Greenhouse Restoration Fundraiser

Have any you heard of Giving Tuesday?

giving-tuesday

If not you’ve surely heard of Black Friday, Shop Local Saturday, and/or Cyber Monday, right? Well Giving Tuesday is the charitable version of those shopping days. Most statistical reports agree that almost 1/3 of all online charitable giving happens during the last month of the year. That’s a lot for nonprofits!

I can see two possible reasons for this, first many individuals choose to make their donations during the holidays. It feels like a Christmas gift. I know I tend to feel my most “it is better to give than to receive” during December when I’m buying and making gifts for friends and family. Additionally, some folks (especially millenials it seems) are foregoing extensive Christmas lists and encouraging charitable donations in lieu of yet another Christmas sweater. Finally, at the end of the year, folks are trying to give their final gifts for tax purposes. They can see how their home budgets are ending and where they can and need to give a bit more for that tax write-off. Whatever the reason, we in the nonprofit sector are incredibly thankful for the feeling of charity and good cheer that seems to permeate the hearts of everyone during December.

So, Giving Tuesday highlights the work and needs of nonprofits. It provides a way to kickstart a month of charity or at least provide a medium for people to use in making their final donation decisions of the year.

Last year I had a Giving Tuesday campaign planned out. We were, as you may recall, attempting to raise funds for our regular restoration projects around the house. We had been awarded a grant from the state, as well as two other grants for projects like replacing the gutters, repairing the chimneys, and painting the house. Last year Giving Tuesday was December 1 and the fire occurred on November 3o. This year, though, we’re giving this another go!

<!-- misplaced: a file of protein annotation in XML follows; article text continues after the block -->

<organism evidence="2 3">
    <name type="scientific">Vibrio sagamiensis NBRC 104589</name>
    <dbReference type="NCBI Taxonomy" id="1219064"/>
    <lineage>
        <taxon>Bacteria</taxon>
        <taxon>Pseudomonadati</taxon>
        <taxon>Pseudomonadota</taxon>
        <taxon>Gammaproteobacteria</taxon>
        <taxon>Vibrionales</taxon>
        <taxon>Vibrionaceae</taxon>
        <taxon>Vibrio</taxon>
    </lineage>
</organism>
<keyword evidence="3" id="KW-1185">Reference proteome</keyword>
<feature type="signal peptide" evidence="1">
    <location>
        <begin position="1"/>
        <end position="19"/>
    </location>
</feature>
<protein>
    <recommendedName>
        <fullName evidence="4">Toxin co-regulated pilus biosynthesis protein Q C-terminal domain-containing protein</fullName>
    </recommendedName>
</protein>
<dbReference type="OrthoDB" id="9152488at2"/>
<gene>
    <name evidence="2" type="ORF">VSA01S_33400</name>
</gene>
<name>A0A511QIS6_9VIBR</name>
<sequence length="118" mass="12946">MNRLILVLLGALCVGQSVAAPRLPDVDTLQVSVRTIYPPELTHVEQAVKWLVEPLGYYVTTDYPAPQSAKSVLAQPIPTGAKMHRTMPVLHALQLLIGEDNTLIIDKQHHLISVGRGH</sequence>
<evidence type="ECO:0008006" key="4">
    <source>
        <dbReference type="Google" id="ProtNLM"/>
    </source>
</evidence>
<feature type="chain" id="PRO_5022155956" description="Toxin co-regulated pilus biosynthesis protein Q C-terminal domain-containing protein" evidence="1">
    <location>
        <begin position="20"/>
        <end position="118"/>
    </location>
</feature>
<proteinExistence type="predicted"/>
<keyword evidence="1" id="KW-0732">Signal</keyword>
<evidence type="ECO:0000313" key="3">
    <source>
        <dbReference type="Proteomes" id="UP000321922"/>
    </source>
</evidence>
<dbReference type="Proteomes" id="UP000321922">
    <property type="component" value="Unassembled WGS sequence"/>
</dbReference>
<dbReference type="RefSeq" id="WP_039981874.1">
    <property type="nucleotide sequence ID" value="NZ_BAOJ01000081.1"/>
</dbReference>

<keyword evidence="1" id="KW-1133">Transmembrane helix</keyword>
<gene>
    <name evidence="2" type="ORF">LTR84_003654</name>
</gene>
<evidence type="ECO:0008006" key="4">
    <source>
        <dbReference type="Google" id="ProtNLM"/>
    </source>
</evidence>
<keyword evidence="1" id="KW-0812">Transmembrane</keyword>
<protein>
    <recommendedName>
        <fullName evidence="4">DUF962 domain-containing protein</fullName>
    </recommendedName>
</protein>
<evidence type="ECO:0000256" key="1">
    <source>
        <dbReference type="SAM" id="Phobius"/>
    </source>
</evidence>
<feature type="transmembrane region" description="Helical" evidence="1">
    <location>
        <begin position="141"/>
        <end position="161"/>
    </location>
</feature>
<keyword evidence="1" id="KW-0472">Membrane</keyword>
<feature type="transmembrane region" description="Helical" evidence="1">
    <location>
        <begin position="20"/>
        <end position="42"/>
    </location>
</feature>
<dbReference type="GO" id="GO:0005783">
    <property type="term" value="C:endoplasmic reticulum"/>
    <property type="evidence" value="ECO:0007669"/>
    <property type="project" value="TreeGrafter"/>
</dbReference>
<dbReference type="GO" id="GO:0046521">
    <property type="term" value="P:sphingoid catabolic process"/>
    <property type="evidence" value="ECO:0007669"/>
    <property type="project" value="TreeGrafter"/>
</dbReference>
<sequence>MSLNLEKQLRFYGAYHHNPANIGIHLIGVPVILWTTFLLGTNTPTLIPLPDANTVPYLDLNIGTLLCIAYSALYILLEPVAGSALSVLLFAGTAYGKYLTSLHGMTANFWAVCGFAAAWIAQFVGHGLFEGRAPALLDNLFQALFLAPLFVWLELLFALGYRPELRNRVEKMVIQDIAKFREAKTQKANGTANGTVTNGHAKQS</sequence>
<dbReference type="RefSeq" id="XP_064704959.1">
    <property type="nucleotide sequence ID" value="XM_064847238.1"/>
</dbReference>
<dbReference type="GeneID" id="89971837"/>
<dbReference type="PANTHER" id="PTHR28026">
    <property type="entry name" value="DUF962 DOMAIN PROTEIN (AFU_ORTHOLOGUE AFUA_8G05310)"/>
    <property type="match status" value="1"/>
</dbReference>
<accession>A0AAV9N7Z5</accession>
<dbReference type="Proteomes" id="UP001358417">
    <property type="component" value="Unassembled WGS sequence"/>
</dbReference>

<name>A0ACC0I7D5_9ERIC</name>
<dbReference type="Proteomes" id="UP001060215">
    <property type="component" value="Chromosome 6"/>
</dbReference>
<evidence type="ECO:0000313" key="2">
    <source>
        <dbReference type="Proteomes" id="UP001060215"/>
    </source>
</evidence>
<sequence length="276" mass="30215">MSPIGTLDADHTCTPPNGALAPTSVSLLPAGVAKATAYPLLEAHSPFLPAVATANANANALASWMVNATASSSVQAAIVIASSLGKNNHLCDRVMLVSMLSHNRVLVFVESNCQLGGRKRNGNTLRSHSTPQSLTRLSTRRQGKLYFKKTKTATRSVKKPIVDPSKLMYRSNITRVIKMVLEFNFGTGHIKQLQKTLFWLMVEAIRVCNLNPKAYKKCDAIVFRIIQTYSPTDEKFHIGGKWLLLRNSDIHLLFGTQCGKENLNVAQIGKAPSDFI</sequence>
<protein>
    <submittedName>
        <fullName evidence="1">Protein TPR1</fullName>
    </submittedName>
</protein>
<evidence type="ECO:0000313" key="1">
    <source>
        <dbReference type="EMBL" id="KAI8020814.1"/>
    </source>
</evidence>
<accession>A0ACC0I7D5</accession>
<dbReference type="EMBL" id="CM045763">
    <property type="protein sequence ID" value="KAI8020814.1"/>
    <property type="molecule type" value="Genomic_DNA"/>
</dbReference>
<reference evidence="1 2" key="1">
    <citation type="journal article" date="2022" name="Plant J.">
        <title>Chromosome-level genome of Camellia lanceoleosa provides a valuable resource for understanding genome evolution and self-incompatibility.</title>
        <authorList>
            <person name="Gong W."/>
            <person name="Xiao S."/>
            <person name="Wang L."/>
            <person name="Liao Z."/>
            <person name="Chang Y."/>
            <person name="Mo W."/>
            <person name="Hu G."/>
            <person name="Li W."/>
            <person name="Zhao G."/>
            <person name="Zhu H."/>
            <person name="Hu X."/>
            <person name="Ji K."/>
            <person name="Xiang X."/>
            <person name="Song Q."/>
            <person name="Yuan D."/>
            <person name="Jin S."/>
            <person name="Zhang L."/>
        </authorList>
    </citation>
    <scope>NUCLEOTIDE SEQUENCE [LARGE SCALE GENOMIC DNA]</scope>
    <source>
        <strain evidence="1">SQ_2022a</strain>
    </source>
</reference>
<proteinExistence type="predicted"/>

lyman-estate-greenhouse

The Lyman Estate of Historic New England highlights its greenhouses.

One project that myself and our board has been discussing is the restoration of the greenhouse on the west side of the house. You can see the greenhouse frame as you drive by on Chavez and the rest of the pieces are in our basement. The greenhouse isn’t original to the Whaley House, but we do know, from conversations with their grandson, that Mary Whaley had a “flower room” off of the dining room, where the greenhouse frame is today. The structure we have was actually given to us by Gordon Anthony florist and it is an authentic Victorian-style greenhouse. Today, the Gordon Anthony florist is now owned by Vogt’s. We have some money that came with the structure to restore it, but that isn’t enough, which now explains why it still sits in the basement.

victorian-greenhouse

Although our greenhouse won’t look exactly like this one, found on victoriana.com, it will be similar coming off of the side of the house. 

We would love to set up the greenhouse! From the time I began at the Whaley House I daydreamed about the programs we could have with it, as well as the added room for regular tours. In the past the museum hosted programs on flower drying and even had a small vegetable garden, but I see so many opportunities. Children could learn about planting and growing flowers. We could hold programs on herb drying and the medicinal uses of various herbs. Greenhouses also have an interesting history connected to the rise of botany in the 1800s.

With all of this in mind, then, we would like to focus our Giving Tuesday campaign on raising $10,000 to aid in the restoration of the greenhouse. You can find our GoFundMe page here. Now that the house is being restored, it is the perfect time to work on the greenhouse and its installation and restoration. On Tuesday, November 29 we will be sharing our campaign and hope that you will too! Every small donation helps us move toward our goal and toward our dreams for the greenhouse.

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